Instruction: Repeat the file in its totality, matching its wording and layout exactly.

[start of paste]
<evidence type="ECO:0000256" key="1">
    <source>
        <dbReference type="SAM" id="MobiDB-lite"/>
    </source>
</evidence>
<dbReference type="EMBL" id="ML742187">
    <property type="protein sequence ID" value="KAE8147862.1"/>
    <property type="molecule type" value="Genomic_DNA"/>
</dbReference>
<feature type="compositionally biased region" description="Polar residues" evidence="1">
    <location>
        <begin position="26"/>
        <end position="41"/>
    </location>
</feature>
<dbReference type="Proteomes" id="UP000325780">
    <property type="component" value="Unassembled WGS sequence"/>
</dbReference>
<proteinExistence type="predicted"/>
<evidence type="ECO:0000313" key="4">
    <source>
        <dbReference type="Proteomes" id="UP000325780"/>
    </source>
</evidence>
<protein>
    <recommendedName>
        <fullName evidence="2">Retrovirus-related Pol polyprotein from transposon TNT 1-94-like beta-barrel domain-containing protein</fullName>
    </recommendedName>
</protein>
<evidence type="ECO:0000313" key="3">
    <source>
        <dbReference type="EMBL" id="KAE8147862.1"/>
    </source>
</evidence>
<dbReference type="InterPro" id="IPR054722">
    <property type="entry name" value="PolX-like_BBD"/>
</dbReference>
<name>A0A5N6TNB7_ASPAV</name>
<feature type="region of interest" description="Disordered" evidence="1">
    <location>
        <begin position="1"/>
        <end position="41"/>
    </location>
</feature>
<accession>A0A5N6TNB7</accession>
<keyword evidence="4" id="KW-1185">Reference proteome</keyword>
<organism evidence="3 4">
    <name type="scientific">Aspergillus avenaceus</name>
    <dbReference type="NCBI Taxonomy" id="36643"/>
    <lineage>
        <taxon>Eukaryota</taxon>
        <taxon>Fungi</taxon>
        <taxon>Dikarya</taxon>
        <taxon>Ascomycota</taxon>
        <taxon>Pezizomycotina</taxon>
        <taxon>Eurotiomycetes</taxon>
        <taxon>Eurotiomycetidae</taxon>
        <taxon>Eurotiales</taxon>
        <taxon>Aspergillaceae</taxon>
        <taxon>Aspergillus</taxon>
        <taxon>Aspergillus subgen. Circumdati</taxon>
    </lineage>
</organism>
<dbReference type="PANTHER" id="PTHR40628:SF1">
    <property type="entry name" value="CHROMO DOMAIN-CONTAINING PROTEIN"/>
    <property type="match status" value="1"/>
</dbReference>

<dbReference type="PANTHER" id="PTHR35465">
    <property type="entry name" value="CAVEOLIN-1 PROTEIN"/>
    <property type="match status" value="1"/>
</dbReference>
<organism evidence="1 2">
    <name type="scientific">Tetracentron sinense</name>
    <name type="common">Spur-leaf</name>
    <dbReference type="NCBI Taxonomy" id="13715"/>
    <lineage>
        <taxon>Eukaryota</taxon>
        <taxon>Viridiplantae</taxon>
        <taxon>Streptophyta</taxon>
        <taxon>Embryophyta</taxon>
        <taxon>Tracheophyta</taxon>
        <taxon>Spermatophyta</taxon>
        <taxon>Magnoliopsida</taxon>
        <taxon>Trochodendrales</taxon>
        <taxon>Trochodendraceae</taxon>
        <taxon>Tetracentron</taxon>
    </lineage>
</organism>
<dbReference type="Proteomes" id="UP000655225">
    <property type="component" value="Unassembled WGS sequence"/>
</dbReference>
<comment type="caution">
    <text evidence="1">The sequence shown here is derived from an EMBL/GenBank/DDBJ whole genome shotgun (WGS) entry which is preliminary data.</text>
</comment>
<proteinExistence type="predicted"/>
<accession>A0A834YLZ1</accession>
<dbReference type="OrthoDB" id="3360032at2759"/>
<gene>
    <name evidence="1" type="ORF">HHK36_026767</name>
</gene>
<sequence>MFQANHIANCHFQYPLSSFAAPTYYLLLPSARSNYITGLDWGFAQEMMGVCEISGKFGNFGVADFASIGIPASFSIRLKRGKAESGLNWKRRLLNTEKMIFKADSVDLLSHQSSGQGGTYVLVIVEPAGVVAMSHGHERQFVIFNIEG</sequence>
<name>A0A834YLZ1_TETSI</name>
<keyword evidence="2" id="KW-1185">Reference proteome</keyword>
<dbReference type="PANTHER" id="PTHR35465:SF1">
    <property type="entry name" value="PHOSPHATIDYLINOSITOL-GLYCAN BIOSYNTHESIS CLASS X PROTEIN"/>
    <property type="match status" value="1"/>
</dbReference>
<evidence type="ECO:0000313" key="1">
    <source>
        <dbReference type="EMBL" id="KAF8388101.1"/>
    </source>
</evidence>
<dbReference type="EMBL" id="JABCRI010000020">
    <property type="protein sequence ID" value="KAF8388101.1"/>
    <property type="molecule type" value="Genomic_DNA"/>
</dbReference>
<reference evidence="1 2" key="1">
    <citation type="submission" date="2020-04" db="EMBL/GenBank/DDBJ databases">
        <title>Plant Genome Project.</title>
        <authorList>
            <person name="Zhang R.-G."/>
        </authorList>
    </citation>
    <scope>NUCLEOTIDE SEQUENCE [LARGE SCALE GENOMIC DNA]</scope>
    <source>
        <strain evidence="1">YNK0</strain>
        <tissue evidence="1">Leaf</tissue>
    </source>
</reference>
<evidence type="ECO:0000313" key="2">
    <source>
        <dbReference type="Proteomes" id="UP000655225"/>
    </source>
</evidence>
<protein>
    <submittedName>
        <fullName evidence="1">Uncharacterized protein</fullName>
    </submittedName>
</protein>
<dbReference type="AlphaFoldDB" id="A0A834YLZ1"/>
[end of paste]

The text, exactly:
<evidence type="ECO:0000256" key="1">
    <source>
        <dbReference type="SAM" id="MobiDB-lite"/>
    </source>
</evidence>
<dbReference type="EMBL" id="ML742187">
    <property type="protein sequence ID" value="KAE8147862.1"/>
    <property type="molecule type" value="Genomic_DNA"/>
</dbReference>
<feature type="compositionally biased region" description="Polar residues" evidence="1">
    <location>
        <begin position="26"/>
        <end position="41"/>
    </location>
</feature>
<dbReference type="Proteomes" id="UP000325780">
    <property type="component" value="Unassembled WGS sequence"/>
</dbReference>
<proteinExistence type="predicted"/>
<evidence type="ECO:0000313" key="4">
    <source>
        <dbReference type="Proteomes" id="UP000325780"/>
    </source>
</evidence>
<protein>
    <recommendedName>
        <fullName evidence="2">Retrovirus-related Pol polyprotein from transposon TNT 1-94-like beta-barrel domain-containing protein</fullName>
    </recommendedName>
</protein>
<evidence type="ECO:0000313" key="3">
    <source>
        <dbReference type="EMBL" id="KAE8147862.1"/>
    </source>
</evidence>
<dbReference type="InterPro" id="IPR054722">
    <property type="entry name" value="PolX-like_BBD"/>
</dbReference>
<name>A0A5N6TNB7_ASPAV</name>
<feature type="region of interest" description="Disordered" evidence="1">
    <location>
        <begin position="1"/>
        <end position="41"/>
    </location>
</feature>
<accession>A0A5N6TNB7</accession>
<keyword evidence="4" id="KW-1185">Reference proteome</keyword>
<organism evidence="3 4">
    <name type="scientific">Aspergillus avenaceus</name>
    <dbReference type="NCBI Taxonomy" id="36643"/>
    <lineage>
        <taxon>Eukaryota</taxon>
        <taxon>Fungi</taxon>
        <taxon>Dikarya</taxon>
        <taxon>Ascomycota</taxon>
        <taxon>Pezizomycotina</taxon>
        <taxon>Eurotiomycetes</taxon>
        <taxon>Eurotiomycetidae</taxon>
        <taxon>Eurotiales</taxon>
        <taxon>Aspergillaceae</taxon>
        <taxon>Aspergillus</taxon>
        <taxon>Aspergillus subgen. Circumdati</taxon>
    </lineage>
</organism>
<dbReference type="PANTHER" id="PTHR40628:SF1">
    <property type="entry name" value="CHROMO DOMAIN-CONTAINING PROTEIN"/>
    <property type="match status" value="1"/>
</dbReference>

<dbReference type="PANTHER" id="PTHR35465">
    <property type="entry name" value="CAVEOLIN-1 PROTEIN"/>
    <property type="match status" value="1"/>
</dbReference>
<organism evidence="1 2">
    <name type="scientific">Tetracentron sinense</name>
    <name type="common">Spur-leaf</name>
    <dbReference type="NCBI Taxonomy" id="13715"/>
    <lineage>
        <taxon>Eukaryota</taxon>
        <taxon>Viridiplantae</taxon>
        <taxon>Streptophyta</taxon>
        <taxon>Embryophyta</taxon>
        <taxon>Tracheophyta</taxon>
        <taxon>Spermatophyta</taxon>
        <taxon>Magnoliopsida</taxon>
        <taxon>Trochodendrales</taxon>
        <taxon>Trochodendraceae</taxon>
        <taxon>Tetracentron</taxon>
    </lineage>
</organism>
<dbReference type="Proteomes" id="UP000655225">
    <property type="component" value="Unassembled WGS sequence"/>
</dbReference>
<comment type="caution">
    <text evidence="1">The sequence shown here is derived from an EMBL/GenBank/DDBJ whole genome shotgun (WGS) entry which is preliminary data.</text>
</comment>
<proteinExistence type="predicted"/>
<accession>A0A834YLZ1</accession>
<dbReference type="OrthoDB" id="3360032at2759"/>
<gene>
    <name evidence="1" type="ORF">HHK36_026767</name>
</gene>
<sequence>MFQANHIANCHFQYPLSSFAAPTYYLLLPSARSNYITGLDWGFAQEMMGVCEISGKFGNFGVADFASIGIPASFSIRLKRGKAESGLNWKRRLLNTEKMIFKADSVDLLSHQSSGQGGTYVLVIVEPAGVVAMSHGHERQFVIFNIEG</sequence>
<name>A0A834YLZ1_TETSI</name>
<keyword evidence="2" id="KW-1185">Reference proteome</keyword>
<dbReference type="PANTHER" id="PTHR35465:SF1">
    <property type="entry name" value="PHOSPHATIDYLINOSITOL-GLYCAN BIOSYNTHESIS CLASS X PROTEIN"/>
    <property type="match status" value="1"/>
</dbReference>
<evidence type="ECO:0000313" key="1">
    <source>
        <dbReference type="EMBL" id="KAF8388101.1"/>
    </source>
</evidence>
<dbReference type="EMBL" id="JABCRI010000020">
    <property type="protein sequence ID" value="KAF8388101.1"/>
    <property type="molecule type" value="Genomic_DNA"/>
</dbReference>
<reference evidence="1 2" key="1">
    <citation type="submission" date="2020-04" db="EMBL/GenBank/DDBJ databases">
        <title>Plant Genome Project.</title>
        <authorList>
            <person name="Zhang R.-G."/>
        </authorList>
    </citation>
    <scope>NUCLEOTIDE SEQUENCE [LARGE SCALE GENOMIC DNA]</scope>
    <source>
        <strain evidence="1">YNK0</strain>
        <tissue evidence="1">Leaf</tissue>
    </source>
</reference>
<evidence type="ECO:0000313" key="2">
    <source>
        <dbReference type="Proteomes" id="UP000655225"/>
    </source>
</evidence>
<protein>
    <submittedName>
        <fullName evidence="1">Uncharacterized protein</fullName>
    </submittedName>
</protein>
<dbReference type="AlphaFoldDB" id="A0A834YLZ1"/>